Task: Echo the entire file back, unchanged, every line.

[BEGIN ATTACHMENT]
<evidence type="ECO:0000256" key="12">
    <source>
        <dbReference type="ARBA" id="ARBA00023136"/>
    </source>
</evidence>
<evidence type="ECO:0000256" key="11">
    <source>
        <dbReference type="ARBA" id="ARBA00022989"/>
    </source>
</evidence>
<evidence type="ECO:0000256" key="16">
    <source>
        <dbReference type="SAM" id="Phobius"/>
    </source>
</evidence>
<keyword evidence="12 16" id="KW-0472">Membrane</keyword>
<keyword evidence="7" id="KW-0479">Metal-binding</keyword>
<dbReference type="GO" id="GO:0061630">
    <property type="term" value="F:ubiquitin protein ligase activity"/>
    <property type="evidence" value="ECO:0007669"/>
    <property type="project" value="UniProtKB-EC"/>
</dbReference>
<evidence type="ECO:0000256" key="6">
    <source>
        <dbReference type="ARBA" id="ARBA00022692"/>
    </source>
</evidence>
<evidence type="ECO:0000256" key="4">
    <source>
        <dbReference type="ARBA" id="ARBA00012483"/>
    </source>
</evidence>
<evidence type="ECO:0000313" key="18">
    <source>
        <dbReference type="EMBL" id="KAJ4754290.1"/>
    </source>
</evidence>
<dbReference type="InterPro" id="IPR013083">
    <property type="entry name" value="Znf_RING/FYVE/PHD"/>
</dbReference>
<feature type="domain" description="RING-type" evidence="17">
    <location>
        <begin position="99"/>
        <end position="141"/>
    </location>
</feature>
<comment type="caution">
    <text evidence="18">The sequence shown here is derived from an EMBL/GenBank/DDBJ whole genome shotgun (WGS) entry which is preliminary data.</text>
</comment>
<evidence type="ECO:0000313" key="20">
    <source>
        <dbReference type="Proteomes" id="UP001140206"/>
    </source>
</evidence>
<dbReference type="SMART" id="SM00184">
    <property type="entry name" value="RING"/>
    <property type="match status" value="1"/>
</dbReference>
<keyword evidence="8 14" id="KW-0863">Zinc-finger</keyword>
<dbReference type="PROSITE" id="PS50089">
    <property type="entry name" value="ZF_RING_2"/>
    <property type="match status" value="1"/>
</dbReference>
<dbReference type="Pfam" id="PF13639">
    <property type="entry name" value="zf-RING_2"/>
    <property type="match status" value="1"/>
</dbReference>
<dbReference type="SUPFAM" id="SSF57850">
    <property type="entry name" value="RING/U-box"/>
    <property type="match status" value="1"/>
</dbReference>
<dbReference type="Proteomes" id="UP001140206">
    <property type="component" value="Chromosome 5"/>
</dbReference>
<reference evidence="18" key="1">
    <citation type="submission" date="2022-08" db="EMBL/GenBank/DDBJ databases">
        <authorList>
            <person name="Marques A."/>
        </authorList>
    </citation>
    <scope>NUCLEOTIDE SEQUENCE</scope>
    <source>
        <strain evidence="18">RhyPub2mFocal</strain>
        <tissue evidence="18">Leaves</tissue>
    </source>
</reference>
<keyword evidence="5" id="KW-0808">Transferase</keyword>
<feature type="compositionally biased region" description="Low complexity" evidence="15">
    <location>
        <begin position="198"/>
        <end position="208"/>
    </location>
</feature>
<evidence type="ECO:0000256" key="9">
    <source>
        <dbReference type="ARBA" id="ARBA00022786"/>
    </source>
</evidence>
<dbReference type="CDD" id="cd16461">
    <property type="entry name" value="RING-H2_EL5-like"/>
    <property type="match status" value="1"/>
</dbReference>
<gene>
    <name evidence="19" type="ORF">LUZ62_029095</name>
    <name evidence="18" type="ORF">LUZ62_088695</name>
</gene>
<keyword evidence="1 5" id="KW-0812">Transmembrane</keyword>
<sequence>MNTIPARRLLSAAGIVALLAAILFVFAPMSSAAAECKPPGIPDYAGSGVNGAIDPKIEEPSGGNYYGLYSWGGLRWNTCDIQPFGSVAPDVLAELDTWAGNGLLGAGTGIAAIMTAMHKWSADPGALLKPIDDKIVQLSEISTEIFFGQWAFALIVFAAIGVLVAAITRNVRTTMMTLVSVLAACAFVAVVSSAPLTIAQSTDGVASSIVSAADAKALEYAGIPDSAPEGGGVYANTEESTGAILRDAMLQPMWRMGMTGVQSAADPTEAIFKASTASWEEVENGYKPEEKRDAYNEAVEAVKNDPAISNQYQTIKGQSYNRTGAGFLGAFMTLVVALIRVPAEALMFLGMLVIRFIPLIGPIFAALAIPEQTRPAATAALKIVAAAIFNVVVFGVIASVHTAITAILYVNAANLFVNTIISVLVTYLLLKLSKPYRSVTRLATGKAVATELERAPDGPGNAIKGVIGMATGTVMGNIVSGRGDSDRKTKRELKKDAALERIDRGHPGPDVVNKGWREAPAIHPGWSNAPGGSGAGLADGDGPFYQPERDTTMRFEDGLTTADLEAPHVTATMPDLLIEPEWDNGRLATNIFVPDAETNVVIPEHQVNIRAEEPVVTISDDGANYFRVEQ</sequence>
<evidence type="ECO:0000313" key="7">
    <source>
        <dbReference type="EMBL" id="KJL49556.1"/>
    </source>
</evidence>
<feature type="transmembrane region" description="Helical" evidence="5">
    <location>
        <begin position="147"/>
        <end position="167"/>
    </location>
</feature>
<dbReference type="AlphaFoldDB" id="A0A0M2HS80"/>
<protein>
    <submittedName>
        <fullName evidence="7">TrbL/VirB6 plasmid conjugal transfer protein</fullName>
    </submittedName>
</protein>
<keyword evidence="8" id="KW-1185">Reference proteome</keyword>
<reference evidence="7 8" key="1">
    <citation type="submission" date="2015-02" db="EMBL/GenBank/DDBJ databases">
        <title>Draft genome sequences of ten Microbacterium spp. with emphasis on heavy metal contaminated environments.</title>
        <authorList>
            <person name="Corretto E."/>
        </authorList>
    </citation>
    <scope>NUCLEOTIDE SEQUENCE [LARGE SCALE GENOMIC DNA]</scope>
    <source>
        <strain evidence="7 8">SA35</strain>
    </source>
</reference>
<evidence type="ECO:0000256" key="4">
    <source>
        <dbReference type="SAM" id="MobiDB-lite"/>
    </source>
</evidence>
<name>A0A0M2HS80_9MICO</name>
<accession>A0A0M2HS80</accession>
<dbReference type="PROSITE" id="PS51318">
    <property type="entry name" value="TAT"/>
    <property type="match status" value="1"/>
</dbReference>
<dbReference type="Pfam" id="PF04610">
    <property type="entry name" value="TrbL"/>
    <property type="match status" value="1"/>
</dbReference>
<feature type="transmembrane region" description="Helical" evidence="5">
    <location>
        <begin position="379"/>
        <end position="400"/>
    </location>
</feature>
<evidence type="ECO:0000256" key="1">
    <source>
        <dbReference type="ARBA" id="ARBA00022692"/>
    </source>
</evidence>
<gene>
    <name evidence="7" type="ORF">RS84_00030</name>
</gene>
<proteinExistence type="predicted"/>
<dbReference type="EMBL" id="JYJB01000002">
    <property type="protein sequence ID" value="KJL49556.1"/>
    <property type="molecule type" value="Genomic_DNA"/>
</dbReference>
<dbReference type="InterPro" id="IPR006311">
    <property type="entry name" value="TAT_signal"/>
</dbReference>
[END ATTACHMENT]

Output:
<evidence type="ECO:0000256" key="12">
    <source>
        <dbReference type="ARBA" id="ARBA00023136"/>
    </source>
</evidence>
<evidence type="ECO:0000256" key="11">
    <source>
        <dbReference type="ARBA" id="ARBA00022989"/>
    </source>
</evidence>
<evidence type="ECO:0000256" key="16">
    <source>
        <dbReference type="SAM" id="Phobius"/>
    </source>
</evidence>
<keyword evidence="12 16" id="KW-0472">Membrane</keyword>
<keyword evidence="7" id="KW-0479">Metal-binding</keyword>
<dbReference type="GO" id="GO:0061630">
    <property type="term" value="F:ubiquitin protein ligase activity"/>
    <property type="evidence" value="ECO:0007669"/>
    <property type="project" value="UniProtKB-EC"/>
</dbReference>
<evidence type="ECO:0000256" key="6">
    <source>
        <dbReference type="ARBA" id="ARBA00022692"/>
    </source>
</evidence>
<evidence type="ECO:0000256" key="4">
    <source>
        <dbReference type="ARBA" id="ARBA00012483"/>
    </source>
</evidence>
<evidence type="ECO:0000313" key="18">
    <source>
        <dbReference type="EMBL" id="KAJ4754290.1"/>
    </source>
</evidence>
<dbReference type="InterPro" id="IPR013083">
    <property type="entry name" value="Znf_RING/FYVE/PHD"/>
</dbReference>
<feature type="domain" description="RING-type" evidence="17">
    <location>
        <begin position="99"/>
        <end position="141"/>
    </location>
</feature>
<comment type="caution">
    <text evidence="18">The sequence shown here is derived from an EMBL/GenBank/DDBJ whole genome shotgun (WGS) entry which is preliminary data.</text>
</comment>
<evidence type="ECO:0000313" key="20">
    <source>
        <dbReference type="Proteomes" id="UP001140206"/>
    </source>
</evidence>
<dbReference type="SMART" id="SM00184">
    <property type="entry name" value="RING"/>
    <property type="match status" value="1"/>
</dbReference>
<keyword evidence="8 14" id="KW-0863">Zinc-finger</keyword>
<dbReference type="PROSITE" id="PS50089">
    <property type="entry name" value="ZF_RING_2"/>
    <property type="match status" value="1"/>
</dbReference>
<dbReference type="Pfam" id="PF13639">
    <property type="entry name" value="zf-RING_2"/>
    <property type="match status" value="1"/>
</dbReference>
<dbReference type="SUPFAM" id="SSF57850">
    <property type="entry name" value="RING/U-box"/>
    <property type="match status" value="1"/>
</dbReference>
<dbReference type="Proteomes" id="UP001140206">
    <property type="component" value="Chromosome 5"/>
</dbReference>
<reference evidence="18" key="1">
    <citation type="submission" date="2022-08" db="EMBL/GenBank/DDBJ databases">
        <authorList>
            <person name="Marques A."/>
        </authorList>
    </citation>
    <scope>NUCLEOTIDE SEQUENCE</scope>
    <source>
        <strain evidence="18">RhyPub2mFocal</strain>
        <tissue evidence="18">Leaves</tissue>
    </source>
</reference>
<keyword evidence="5" id="KW-0808">Transferase</keyword>
<feature type="compositionally biased region" description="Low complexity" evidence="15">
    <location>
        <begin position="198"/>
        <end position="208"/>
    </location>
</feature>
<evidence type="ECO:0000256" key="9">
    <source>
        <dbReference type="ARBA" id="ARBA00022786"/>
    </source>
</evidence>
<dbReference type="CDD" id="cd16461">
    <property type="entry name" value="RING-H2_EL5-like"/>
    <property type="match status" value="1"/>
</dbReference>
<gene>
    <name evidence="19" type="ORF">LUZ62_029095</name>
    <name evidence="18" type="ORF">LUZ62_088695</name>
</gene>
<keyword evidence="1 5" id="KW-0812">Transmembrane</keyword>
<sequence>MNTIPARRLLSAAGIVALLAAILFVFAPMSSAAAECKPPGIPDYAGSGVNGAIDPKIEEPSGGNYYGLYSWGGLRWNTCDIQPFGSVAPDVLAELDTWAGNGLLGAGTGIAAIMTAMHKWSADPGALLKPIDDKIVQLSEISTEIFFGQWAFALIVFAAIGVLVAAITRNVRTTMMTLVSVLAACAFVAVVSSAPLTIAQSTDGVASSIVSAADAKALEYAGIPDSAPEGGGVYANTEESTGAILRDAMLQPMWRMGMTGVQSAADPTEAIFKASTASWEEVENGYKPEEKRDAYNEAVEAVKNDPAISNQYQTIKGQSYNRTGAGFLGAFMTLVVALIRVPAEALMFLGMLVIRFIPLIGPIFAALAIPEQTRPAATAALKIVAAAIFNVVVFGVIASVHTAITAILYVNAANLFVNTIISVLVTYLLLKLSKPYRSVTRLATGKAVATELERAPDGPGNAIKGVIGMATGTVMGNIVSGRGDSDRKTKRELKKDAALERIDRGHPGPDVVNKGWREAPAIHPGWSNAPGGSGAGLADGDGPFYQPERDTTMRFEDGLTTADLEAPHVTATMPDLLIEPEWDNGRLATNIFVPDAETNVVIPEHQVNIRAEEPVVTISDDGANYFRVEQ</sequence>
<evidence type="ECO:0000313" key="7">
    <source>
        <dbReference type="EMBL" id="KJL49556.1"/>
    </source>
</evidence>
<feature type="transmembrane region" description="Helical" evidence="5">
    <location>
        <begin position="147"/>
        <end position="167"/>
    </location>
</feature>
<dbReference type="AlphaFoldDB" id="A0A0M2HS80"/>
<protein>
    <submittedName>
        <fullName evidence="7">TrbL/VirB6 plasmid conjugal transfer protein</fullName>
    </submittedName>
</protein>
<keyword evidence="8" id="KW-1185">Reference proteome</keyword>
<reference evidence="7 8" key="1">
    <citation type="submission" date="2015-02" db="EMBL/GenBank/DDBJ databases">
        <title>Draft genome sequences of ten Microbacterium spp. with emphasis on heavy metal contaminated environments.</title>
        <authorList>
            <person name="Corretto E."/>
        </authorList>
    </citation>
    <scope>NUCLEOTIDE SEQUENCE [LARGE SCALE GENOMIC DNA]</scope>
    <source>
        <strain evidence="7 8">SA35</strain>
    </source>
</reference>
<evidence type="ECO:0000256" key="4">
    <source>
        <dbReference type="SAM" id="MobiDB-lite"/>
    </source>
</evidence>
<name>A0A0M2HS80_9MICO</name>
<accession>A0A0M2HS80</accession>
<dbReference type="PROSITE" id="PS51318">
    <property type="entry name" value="TAT"/>
    <property type="match status" value="1"/>
</dbReference>
<dbReference type="Pfam" id="PF04610">
    <property type="entry name" value="TrbL"/>
    <property type="match status" value="1"/>
</dbReference>
<feature type="transmembrane region" description="Helical" evidence="5">
    <location>
        <begin position="379"/>
        <end position="400"/>
    </location>
</feature>
<evidence type="ECO:0000256" key="1">
    <source>
        <dbReference type="ARBA" id="ARBA00022692"/>
    </source>
</evidence>
<gene>
    <name evidence="7" type="ORF">RS84_00030</name>
</gene>
<proteinExistence type="predicted"/>
<dbReference type="EMBL" id="JYJB01000002">
    <property type="protein sequence ID" value="KJL49556.1"/>
    <property type="molecule type" value="Genomic_DNA"/>
</dbReference>
<dbReference type="InterPro" id="IPR006311">
    <property type="entry name" value="TAT_signal"/>
</dbReference>